By Oliver W. Cummings
May 22, 2020
To recap, in addition to a set of fundamental characteristics, (decision-making ability, assertiveness and motivation to achieve, social sensitivity, emotional stability, and appropriate self-reliance and courage levels, for example) the facilitative manager will:
- Believe, but not too much (covered in Part 1)
- Care, but not too much (covered in Part 2)
- Feel, but not too much (covered in Part 3)
- Foster trust, but not too much (covered in Part 4)
- Demonstrate what you can’t have too much of: Integrity
Each of these balancing acts is important to establish and enhance the manager’s working relationships with their subordinates.
On 02-28-2020 I posted the Middle-Manager’s Relationship Hierarchy, reproduced here with the addition of where Integrity fits. As you can see, I believe that integrity is critical to all levels of your relationship with your employees, peers, supervisors, and clients.
Integrity is such a strong underpinning of forming and maintaining strong relationships that I thought it would be worthwhile to emphasize it again. Integrity plays a huge role in the expression of caring, sensing the deeper feelings of a person and communicating about them and in forming trust as noted in earlier posts. But integrity also makes your self-management much easier, too. First, let’s give a functional definition to integrity. I believe integrity is an abiding characteristic that a person exhibits in a congruent way in any situation or circumstance the invites other than upstanding, ethical behavior.
Integrity is equated with honesty, forthrightness, truthfulness and like terms, but it is really more than any one of these individually. Integrity is the authentic and reliable expression of sound values translated into actions in a known situation. You must spend some time knowing what you stand for. As Aaron Tippin sang in the country song, “If you don’t stand for something, you’ll fall for anything.”
And, you must walk your talk. That is what authenticity is all about. Think about your values, the company’s value system and the expectations held by your customers, employees and other co-workers and know where your limits are.
As a manager of a performance consulting group that did many surveys asking sensitive questions about topics that company executives were very interested in, I had to understand and apply standards to which I subscribed as a professional program evaluator and expected employees in my group to follow, as well. The professional standards included, for example, a commitment to hold data from individual survey respondents as confidential unless they knew in advance of answering the survey questions that their identity could be communicated to management.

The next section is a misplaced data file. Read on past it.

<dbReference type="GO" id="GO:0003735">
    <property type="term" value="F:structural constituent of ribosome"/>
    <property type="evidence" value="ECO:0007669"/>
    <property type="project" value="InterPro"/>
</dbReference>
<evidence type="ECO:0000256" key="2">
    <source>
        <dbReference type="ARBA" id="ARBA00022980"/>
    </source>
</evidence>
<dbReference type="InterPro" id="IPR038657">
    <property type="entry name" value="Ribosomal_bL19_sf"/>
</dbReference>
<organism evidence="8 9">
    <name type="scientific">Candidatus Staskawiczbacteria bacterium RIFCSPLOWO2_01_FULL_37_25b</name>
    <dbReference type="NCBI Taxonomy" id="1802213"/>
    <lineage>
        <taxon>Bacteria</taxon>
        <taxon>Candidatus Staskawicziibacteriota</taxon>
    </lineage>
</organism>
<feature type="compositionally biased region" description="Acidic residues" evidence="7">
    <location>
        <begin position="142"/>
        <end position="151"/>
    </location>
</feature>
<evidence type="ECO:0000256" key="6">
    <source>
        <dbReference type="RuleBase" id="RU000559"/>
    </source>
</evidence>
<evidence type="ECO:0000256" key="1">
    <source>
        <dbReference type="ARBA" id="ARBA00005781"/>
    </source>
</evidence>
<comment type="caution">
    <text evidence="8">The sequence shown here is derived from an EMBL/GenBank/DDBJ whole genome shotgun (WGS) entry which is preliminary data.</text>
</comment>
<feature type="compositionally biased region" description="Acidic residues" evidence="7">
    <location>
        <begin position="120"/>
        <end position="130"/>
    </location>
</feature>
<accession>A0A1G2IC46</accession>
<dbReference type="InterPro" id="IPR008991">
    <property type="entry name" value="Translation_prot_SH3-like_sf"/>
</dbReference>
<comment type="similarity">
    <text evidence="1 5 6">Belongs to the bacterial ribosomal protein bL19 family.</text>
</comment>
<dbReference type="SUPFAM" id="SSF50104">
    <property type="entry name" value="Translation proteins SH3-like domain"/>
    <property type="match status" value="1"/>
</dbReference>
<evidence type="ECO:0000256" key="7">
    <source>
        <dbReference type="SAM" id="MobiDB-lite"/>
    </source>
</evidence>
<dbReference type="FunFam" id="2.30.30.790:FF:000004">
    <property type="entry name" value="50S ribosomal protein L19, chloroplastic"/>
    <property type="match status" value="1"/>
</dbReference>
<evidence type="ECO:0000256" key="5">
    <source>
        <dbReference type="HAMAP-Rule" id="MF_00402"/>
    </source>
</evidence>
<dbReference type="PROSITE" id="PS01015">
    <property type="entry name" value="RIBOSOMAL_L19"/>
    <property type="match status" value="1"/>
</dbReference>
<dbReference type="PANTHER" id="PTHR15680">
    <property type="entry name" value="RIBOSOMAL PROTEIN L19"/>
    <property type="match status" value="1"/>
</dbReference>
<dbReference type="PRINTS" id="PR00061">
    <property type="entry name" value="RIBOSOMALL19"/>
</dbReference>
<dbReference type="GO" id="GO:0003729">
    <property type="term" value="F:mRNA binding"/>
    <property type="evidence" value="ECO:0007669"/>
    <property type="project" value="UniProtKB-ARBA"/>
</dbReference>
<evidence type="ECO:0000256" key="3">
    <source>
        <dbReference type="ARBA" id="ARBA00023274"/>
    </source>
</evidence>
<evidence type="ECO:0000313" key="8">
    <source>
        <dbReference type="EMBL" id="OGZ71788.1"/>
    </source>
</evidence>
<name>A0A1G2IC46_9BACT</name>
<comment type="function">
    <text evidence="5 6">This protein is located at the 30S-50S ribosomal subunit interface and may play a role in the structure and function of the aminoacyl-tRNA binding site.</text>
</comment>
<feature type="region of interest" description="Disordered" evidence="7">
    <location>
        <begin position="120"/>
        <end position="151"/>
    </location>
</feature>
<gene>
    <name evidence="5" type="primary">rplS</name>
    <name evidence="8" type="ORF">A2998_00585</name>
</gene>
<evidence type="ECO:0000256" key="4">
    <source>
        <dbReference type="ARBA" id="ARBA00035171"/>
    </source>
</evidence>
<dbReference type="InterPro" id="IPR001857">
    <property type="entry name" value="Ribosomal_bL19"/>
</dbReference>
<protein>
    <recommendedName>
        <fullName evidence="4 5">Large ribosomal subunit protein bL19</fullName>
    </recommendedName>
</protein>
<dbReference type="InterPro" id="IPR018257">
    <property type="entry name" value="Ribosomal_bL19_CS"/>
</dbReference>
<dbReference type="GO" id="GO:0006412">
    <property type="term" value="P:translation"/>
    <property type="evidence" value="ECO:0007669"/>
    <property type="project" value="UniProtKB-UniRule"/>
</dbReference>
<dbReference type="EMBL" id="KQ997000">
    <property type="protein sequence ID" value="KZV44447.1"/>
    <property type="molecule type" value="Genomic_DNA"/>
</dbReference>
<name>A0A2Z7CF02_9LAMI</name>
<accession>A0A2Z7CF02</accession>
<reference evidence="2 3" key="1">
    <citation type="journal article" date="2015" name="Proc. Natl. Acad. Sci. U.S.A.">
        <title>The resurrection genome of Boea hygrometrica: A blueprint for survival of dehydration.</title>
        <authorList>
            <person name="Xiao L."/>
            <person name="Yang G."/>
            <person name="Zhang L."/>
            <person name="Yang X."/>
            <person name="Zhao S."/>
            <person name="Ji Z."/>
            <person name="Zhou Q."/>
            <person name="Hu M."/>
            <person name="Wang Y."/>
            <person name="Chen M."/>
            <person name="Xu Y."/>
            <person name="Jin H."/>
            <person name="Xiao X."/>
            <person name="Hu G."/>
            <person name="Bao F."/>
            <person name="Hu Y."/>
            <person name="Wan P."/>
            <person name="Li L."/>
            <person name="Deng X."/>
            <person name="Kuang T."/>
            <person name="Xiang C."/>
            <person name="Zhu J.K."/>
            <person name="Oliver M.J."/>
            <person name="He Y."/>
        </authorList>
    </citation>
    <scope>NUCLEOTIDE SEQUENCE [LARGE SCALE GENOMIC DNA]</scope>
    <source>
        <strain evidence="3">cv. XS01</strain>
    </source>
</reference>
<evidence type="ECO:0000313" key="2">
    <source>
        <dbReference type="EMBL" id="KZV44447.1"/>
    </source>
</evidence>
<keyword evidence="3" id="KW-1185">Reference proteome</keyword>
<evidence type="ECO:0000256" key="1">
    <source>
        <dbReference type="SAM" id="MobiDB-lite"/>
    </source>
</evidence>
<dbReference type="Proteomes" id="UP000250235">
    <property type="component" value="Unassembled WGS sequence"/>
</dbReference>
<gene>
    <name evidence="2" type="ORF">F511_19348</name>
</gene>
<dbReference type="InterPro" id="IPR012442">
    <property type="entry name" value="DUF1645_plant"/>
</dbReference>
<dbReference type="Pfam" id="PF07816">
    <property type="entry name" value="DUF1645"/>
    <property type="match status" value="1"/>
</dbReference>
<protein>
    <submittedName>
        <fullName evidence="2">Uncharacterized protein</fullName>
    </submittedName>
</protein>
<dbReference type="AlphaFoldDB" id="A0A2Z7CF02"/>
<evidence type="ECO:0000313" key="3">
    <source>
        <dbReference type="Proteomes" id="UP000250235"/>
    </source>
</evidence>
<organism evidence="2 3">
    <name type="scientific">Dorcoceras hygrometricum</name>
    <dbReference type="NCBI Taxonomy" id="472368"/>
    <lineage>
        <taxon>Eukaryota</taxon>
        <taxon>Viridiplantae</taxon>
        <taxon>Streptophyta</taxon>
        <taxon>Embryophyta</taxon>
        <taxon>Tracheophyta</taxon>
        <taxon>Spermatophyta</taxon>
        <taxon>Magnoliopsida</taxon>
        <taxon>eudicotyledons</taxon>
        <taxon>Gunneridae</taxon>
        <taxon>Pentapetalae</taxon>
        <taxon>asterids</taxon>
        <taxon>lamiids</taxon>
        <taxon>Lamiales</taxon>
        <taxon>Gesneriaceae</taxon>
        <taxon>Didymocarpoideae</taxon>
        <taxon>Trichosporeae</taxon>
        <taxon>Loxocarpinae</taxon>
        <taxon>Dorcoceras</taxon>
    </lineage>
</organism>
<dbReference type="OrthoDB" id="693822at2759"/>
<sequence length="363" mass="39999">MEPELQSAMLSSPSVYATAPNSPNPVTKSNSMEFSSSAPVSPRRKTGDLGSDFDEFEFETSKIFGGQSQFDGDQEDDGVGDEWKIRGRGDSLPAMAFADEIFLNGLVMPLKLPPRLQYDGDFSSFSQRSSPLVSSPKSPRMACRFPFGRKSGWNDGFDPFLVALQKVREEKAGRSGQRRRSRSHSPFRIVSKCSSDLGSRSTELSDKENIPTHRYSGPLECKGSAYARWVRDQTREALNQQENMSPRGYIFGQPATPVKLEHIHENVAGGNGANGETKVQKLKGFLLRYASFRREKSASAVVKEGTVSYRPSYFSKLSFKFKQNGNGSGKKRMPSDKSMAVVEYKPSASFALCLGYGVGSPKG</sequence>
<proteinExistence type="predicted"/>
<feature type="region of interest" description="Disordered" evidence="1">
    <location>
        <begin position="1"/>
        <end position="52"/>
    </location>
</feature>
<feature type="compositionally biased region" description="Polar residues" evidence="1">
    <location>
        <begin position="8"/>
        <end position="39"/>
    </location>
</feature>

In a specific instance, one of the evaluators in my unit was in possession of survey results that showed unfavorably on one of the departments involved. That evaluator came to me to say that the director of the other unit had demanded to see who said what from his unit. I had the evaluator communicate that she could not provide individual data since it was a unit policy to keep individual results from surveys such as the one in question confidential and to suggest if the director needed to follow up that I would be happy to discuss it with him.
As insurance, I then removed individual identifiers from our files for that survey in order to make it impossible for the evaluator to communicate the requested information if the request were taken further. In this case the explanation of unit policy was enough and no further request was made.
The point is, it is important to know where you will draw the line. The people who work with you also need to know that you have and will reliably exercise certain ethical standards.
Think about it.
- What is your definition of integrity?
- Would you have deleted the survey respondents’ identifying information in a situation like the one described?
- Should I have delivered the message to our client myself, rather than having the evaluator do it?